It showed the main challenges when vulnerable youngsters left residential homes were lack of money and support. They were also prone to alcohol and drug abuse.

“I know a lot of my friends, who left with me, ended up homeless. I’m sorry to say that half of them died of an overdose. There is lack of attention,” Becky* was quoted.

Becky also recounted her happiness when someone offered to foster her but her dreams to live with a family were slashed when her father did not consent.

“This draws our attention to the need for liaison between the legal and out-of-home care systems to be able to deal efficiently with such situations and if necessary revoke parental rights,” the report said.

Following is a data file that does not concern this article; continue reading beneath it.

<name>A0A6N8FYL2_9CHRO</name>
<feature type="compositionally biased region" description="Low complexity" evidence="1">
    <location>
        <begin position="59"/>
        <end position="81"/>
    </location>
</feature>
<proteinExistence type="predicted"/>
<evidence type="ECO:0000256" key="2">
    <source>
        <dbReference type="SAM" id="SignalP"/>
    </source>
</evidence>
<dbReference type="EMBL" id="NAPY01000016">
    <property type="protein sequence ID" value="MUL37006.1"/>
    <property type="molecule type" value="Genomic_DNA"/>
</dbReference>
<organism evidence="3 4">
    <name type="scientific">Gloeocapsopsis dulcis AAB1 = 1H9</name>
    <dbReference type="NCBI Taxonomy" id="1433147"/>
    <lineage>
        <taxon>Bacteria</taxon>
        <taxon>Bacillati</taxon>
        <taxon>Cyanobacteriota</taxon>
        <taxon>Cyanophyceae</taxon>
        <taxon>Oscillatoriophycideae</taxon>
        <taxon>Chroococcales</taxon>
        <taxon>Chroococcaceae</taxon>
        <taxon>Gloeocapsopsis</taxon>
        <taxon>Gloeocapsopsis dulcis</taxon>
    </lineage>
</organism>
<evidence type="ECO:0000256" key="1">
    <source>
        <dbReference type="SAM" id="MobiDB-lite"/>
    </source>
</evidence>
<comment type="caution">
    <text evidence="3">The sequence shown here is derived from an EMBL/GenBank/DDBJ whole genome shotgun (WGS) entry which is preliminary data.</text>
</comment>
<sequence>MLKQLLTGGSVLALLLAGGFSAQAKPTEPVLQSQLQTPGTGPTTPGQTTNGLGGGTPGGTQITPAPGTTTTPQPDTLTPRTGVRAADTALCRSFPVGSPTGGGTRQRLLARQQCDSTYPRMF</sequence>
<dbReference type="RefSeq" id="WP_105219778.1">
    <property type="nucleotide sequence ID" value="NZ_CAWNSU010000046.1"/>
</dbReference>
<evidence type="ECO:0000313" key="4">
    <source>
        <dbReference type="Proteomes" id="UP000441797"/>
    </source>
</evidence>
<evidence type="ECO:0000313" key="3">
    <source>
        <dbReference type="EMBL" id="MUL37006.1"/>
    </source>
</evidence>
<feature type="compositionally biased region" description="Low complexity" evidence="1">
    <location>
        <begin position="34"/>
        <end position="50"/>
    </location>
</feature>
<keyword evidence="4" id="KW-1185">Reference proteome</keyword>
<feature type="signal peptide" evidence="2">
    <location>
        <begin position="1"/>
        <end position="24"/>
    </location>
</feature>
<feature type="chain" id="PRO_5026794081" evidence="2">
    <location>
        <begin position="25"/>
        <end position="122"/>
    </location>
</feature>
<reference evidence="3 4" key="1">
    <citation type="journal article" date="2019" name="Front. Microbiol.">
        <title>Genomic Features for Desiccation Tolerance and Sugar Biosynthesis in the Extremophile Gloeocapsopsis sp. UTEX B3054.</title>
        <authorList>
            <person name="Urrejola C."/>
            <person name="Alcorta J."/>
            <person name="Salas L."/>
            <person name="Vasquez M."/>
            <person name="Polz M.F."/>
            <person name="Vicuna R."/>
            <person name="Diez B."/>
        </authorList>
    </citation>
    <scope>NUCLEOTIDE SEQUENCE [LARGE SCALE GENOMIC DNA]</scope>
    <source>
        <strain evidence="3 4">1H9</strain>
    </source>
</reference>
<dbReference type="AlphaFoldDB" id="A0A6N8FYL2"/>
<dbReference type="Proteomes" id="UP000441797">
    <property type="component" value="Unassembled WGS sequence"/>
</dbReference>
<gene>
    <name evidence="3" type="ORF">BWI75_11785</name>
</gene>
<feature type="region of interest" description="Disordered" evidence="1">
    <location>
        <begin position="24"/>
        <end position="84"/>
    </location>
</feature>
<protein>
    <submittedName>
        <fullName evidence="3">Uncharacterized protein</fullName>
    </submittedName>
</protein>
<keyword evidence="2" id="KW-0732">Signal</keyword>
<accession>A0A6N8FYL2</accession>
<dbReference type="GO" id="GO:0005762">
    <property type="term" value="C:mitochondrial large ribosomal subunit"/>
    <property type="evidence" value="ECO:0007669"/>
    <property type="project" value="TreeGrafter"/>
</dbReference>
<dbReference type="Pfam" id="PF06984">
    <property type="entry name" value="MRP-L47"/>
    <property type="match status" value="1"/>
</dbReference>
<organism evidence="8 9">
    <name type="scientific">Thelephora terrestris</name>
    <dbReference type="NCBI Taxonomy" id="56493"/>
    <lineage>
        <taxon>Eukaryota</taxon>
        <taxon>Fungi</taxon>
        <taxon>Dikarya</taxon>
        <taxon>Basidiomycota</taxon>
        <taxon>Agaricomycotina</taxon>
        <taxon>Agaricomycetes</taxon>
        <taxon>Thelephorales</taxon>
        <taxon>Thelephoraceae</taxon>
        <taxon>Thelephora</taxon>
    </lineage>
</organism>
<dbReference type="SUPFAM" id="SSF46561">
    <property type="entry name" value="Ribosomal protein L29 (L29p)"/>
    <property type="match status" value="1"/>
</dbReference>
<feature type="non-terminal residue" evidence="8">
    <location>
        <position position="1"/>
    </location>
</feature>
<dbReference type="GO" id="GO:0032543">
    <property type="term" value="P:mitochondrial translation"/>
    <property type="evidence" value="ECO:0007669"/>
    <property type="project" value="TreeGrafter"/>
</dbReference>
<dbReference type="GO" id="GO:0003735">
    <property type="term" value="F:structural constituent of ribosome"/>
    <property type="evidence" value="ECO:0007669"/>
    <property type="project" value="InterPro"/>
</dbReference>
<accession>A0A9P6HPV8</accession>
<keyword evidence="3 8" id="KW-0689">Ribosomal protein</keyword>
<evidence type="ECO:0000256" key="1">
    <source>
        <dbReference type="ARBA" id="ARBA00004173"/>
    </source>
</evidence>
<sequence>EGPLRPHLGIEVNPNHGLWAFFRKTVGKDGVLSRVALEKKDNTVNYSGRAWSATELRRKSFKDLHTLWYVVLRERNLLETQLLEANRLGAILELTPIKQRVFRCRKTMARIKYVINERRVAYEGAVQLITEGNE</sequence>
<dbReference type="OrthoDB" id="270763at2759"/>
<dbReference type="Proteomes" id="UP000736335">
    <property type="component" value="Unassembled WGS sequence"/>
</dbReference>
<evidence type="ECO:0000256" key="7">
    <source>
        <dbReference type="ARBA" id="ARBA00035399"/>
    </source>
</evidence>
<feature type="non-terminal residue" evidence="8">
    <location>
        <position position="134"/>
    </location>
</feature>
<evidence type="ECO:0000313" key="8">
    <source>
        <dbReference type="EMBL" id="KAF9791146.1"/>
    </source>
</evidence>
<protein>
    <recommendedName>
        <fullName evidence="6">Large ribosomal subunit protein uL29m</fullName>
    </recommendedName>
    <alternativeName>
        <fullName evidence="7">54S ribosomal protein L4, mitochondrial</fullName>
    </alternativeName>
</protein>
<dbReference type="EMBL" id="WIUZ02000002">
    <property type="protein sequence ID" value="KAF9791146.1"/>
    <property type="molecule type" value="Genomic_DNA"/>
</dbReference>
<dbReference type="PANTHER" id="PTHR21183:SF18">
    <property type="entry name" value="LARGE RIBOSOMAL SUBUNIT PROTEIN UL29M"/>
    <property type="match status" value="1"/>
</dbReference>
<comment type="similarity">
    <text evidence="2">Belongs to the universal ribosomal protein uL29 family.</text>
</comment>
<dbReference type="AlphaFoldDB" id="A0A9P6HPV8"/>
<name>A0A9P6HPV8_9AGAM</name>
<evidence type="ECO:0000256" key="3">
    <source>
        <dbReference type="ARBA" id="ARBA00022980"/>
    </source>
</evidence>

The first part of the study highlights that children under five should not be placed in residential care as they suffer long-term consequences from lacking a personal carer who can act as a parent.

Due to lack of human resources in residential homes, there is a low child-to-carer ratio, with one person looking after about seven toddlers.

The second part looked at the psychological, behavioural and academic profile of such children .

Most were placed in care because their parents had inadequate parental skills or mental health problems. Some children were exposed to abuse and neglect.

The report showed children in foster care did significantly better than those in residential care in terms of psychological functioning and more resources should be used to ensure children could be brought up in a family setting.